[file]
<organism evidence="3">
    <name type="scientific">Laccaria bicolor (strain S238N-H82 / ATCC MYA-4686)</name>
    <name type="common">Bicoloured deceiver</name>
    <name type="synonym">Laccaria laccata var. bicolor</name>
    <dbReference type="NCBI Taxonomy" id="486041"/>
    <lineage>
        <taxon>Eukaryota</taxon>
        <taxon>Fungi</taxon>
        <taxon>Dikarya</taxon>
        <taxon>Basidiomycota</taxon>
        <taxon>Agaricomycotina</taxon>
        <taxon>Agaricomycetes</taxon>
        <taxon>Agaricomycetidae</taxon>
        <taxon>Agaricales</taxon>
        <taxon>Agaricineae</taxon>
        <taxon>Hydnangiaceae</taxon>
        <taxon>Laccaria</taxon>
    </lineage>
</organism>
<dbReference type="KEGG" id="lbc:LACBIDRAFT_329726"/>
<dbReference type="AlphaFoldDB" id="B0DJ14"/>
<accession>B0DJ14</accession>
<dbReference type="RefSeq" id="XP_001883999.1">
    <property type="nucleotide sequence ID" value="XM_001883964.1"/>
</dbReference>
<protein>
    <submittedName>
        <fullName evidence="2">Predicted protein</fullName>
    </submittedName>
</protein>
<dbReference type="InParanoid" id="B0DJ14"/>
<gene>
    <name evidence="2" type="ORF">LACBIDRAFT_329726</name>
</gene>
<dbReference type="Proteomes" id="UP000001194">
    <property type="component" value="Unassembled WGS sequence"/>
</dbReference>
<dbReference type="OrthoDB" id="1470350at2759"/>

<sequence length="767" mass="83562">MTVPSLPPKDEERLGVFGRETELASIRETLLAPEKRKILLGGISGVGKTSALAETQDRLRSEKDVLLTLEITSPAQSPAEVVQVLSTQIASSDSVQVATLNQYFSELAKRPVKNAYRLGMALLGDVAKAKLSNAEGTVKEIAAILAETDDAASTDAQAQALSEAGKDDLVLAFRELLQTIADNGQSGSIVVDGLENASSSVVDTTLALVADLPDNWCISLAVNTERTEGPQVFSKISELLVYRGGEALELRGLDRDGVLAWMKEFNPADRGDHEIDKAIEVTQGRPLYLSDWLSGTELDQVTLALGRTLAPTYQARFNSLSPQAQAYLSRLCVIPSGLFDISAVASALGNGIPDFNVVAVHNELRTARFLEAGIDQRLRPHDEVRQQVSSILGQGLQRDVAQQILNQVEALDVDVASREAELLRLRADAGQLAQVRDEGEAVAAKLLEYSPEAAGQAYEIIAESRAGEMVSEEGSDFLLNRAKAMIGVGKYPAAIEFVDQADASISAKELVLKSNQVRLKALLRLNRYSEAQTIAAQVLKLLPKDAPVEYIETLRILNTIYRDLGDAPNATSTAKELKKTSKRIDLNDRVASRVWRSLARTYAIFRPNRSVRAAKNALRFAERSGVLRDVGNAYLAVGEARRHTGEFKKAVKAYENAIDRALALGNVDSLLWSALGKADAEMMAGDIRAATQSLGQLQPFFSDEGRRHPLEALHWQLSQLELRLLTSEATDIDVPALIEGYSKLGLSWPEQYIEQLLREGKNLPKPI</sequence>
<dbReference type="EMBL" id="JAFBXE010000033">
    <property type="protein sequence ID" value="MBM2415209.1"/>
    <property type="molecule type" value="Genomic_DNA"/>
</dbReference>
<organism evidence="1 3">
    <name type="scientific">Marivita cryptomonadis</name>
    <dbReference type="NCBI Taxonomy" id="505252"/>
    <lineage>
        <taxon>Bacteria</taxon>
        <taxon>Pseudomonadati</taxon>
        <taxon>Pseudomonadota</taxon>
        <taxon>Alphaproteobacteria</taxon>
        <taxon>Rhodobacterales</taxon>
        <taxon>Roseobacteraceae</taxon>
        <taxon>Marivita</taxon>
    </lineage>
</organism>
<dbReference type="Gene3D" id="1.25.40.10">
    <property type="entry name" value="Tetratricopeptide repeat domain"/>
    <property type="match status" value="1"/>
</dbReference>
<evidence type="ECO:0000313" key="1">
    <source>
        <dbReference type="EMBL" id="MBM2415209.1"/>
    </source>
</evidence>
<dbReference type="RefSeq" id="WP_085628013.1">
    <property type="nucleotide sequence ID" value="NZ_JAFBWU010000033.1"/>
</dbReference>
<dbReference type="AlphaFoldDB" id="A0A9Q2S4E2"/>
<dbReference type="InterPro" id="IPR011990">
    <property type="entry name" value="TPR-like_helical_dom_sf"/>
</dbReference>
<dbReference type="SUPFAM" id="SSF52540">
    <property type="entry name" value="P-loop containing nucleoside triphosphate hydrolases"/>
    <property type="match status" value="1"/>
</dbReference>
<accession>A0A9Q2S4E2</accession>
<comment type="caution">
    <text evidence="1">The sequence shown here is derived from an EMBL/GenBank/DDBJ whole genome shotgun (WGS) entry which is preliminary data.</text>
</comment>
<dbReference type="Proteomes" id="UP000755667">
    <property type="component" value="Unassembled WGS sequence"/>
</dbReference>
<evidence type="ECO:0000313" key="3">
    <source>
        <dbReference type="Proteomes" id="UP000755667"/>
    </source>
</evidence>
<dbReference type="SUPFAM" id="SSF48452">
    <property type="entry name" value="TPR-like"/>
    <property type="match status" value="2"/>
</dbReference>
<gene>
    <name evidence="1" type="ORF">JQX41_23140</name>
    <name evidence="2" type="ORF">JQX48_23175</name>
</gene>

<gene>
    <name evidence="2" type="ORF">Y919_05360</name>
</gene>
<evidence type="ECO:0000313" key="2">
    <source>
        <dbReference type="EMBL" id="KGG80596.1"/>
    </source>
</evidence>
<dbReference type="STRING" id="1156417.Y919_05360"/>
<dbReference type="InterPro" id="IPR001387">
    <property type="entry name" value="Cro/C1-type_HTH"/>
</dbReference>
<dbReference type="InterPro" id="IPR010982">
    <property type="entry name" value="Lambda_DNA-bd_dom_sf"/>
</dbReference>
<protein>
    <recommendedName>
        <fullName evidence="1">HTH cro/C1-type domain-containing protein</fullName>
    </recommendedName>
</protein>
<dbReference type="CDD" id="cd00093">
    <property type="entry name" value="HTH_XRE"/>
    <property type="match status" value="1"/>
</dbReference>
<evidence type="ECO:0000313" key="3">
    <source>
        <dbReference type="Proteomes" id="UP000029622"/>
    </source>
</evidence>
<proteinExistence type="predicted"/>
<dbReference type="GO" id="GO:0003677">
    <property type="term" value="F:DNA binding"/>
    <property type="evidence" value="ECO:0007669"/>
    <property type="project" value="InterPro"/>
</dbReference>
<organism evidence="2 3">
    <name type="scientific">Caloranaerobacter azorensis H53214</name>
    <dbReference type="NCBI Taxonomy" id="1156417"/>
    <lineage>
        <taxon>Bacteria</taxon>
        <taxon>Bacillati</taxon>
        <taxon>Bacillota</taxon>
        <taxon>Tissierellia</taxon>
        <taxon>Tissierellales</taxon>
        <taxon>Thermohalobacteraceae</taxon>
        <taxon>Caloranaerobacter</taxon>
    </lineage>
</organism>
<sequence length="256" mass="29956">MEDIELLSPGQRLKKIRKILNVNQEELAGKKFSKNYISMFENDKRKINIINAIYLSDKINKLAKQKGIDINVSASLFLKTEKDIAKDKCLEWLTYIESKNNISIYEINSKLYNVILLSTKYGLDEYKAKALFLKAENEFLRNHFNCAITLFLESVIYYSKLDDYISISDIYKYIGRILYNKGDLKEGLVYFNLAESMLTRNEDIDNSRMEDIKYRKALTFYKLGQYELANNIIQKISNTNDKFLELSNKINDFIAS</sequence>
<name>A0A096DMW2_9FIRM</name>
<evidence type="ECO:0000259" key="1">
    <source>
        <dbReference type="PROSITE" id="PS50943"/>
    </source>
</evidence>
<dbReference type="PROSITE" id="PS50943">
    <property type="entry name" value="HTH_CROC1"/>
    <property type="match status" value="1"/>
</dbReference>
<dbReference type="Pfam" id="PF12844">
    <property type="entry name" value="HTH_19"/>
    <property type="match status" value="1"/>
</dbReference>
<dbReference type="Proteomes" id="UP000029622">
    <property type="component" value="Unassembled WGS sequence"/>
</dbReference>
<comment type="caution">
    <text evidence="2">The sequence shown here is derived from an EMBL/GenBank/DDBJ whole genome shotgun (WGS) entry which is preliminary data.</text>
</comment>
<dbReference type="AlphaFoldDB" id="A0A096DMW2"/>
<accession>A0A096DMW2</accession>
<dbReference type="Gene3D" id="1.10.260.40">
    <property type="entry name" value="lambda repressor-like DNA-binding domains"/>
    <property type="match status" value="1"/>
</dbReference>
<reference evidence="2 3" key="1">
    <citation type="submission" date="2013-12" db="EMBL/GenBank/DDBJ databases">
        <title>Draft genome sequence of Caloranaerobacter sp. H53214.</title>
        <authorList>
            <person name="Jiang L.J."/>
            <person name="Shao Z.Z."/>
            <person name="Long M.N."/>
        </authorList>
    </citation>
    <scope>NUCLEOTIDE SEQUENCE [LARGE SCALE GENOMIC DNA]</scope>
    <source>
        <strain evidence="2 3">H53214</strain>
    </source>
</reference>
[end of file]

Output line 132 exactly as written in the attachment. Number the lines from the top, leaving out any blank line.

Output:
<organism evidence="2 3">